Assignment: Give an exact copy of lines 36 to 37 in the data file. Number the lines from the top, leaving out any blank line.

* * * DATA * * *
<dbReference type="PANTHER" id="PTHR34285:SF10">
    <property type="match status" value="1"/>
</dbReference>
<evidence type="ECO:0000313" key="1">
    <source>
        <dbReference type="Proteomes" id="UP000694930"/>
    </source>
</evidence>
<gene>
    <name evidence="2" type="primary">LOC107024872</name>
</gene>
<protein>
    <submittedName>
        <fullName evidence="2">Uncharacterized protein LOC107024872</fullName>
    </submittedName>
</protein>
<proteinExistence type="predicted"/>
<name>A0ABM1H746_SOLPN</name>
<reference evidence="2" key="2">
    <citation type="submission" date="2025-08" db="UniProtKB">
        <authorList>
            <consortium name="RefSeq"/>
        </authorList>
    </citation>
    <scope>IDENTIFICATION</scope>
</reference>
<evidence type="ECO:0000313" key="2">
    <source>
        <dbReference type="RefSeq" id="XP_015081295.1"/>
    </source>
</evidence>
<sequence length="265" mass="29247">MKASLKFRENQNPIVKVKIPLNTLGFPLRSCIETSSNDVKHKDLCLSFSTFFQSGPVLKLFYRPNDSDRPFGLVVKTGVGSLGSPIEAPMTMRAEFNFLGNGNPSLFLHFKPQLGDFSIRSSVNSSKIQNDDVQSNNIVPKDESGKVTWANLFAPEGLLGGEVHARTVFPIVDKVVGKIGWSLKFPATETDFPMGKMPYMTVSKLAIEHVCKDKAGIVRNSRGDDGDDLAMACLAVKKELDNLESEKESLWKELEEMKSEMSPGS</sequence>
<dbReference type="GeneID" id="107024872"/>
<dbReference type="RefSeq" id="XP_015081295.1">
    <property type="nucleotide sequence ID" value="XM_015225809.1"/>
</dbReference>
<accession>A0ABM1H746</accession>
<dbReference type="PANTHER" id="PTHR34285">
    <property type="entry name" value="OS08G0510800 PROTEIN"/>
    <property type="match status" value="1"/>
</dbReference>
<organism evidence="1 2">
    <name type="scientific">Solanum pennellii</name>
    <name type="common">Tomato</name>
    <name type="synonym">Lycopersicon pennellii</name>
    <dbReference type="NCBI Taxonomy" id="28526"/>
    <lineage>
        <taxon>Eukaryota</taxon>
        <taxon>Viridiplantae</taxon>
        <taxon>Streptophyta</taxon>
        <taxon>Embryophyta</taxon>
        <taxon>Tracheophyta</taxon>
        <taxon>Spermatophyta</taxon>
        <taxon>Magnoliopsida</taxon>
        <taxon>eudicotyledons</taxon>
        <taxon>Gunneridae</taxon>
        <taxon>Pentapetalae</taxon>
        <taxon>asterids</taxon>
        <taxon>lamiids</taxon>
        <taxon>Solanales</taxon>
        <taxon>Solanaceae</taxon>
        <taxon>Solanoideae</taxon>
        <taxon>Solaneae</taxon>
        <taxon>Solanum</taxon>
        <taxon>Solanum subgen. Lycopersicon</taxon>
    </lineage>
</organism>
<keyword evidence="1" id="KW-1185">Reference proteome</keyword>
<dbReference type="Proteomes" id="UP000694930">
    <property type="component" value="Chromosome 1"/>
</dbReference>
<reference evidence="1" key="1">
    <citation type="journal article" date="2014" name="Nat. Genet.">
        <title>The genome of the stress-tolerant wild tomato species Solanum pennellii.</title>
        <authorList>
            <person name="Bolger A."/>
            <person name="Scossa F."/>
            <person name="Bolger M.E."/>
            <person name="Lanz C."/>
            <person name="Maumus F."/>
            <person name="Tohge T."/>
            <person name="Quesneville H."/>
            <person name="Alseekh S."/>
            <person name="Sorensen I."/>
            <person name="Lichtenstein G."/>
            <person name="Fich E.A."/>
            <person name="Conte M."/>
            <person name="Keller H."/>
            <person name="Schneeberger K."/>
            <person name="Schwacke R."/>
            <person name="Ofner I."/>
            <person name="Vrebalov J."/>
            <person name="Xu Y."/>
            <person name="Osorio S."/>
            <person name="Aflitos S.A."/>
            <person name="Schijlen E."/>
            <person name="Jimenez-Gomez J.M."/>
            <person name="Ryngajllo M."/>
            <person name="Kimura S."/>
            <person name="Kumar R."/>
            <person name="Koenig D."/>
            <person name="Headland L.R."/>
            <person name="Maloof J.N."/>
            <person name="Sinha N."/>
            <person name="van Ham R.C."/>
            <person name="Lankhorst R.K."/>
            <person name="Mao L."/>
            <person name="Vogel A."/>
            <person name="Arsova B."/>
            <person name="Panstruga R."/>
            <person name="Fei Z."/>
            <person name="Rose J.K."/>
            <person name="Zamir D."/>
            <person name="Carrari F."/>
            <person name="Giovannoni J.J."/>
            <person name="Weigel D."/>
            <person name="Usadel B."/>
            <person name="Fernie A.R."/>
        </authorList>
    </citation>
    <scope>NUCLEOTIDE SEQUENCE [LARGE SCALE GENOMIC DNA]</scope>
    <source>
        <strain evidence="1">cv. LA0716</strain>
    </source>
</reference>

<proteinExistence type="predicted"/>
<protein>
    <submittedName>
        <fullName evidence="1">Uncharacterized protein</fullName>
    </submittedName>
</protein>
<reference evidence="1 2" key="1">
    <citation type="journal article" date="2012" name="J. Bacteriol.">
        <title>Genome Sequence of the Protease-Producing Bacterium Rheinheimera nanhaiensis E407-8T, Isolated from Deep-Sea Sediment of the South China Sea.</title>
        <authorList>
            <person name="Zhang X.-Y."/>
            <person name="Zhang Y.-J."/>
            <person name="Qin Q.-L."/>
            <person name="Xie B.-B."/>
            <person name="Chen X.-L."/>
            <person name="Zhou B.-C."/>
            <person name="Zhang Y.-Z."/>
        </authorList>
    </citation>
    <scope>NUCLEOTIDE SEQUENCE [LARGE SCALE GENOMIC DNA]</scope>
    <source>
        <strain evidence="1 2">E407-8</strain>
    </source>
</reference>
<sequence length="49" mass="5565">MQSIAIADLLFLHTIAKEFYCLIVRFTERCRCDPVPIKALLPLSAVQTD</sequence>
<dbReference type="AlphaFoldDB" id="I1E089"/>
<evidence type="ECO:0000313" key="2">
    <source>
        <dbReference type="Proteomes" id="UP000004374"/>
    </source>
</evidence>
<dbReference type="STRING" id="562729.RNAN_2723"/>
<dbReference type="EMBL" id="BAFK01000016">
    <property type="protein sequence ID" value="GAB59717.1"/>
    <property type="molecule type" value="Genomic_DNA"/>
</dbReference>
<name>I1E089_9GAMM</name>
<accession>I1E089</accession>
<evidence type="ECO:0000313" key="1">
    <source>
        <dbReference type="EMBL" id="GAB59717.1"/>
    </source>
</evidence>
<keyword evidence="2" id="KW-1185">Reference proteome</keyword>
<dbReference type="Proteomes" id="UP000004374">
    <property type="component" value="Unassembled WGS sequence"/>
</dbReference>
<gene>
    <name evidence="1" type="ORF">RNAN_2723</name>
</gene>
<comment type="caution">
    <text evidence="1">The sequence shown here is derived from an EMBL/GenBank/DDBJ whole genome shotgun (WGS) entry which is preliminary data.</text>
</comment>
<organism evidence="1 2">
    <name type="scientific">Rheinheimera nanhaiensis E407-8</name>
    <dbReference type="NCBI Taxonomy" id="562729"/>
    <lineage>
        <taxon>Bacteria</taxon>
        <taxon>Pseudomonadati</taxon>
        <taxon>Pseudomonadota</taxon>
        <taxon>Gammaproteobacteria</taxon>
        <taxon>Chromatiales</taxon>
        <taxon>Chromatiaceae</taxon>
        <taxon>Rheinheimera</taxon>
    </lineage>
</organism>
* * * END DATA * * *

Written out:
</dbReference>
<accession>A0ABM1H746</accession>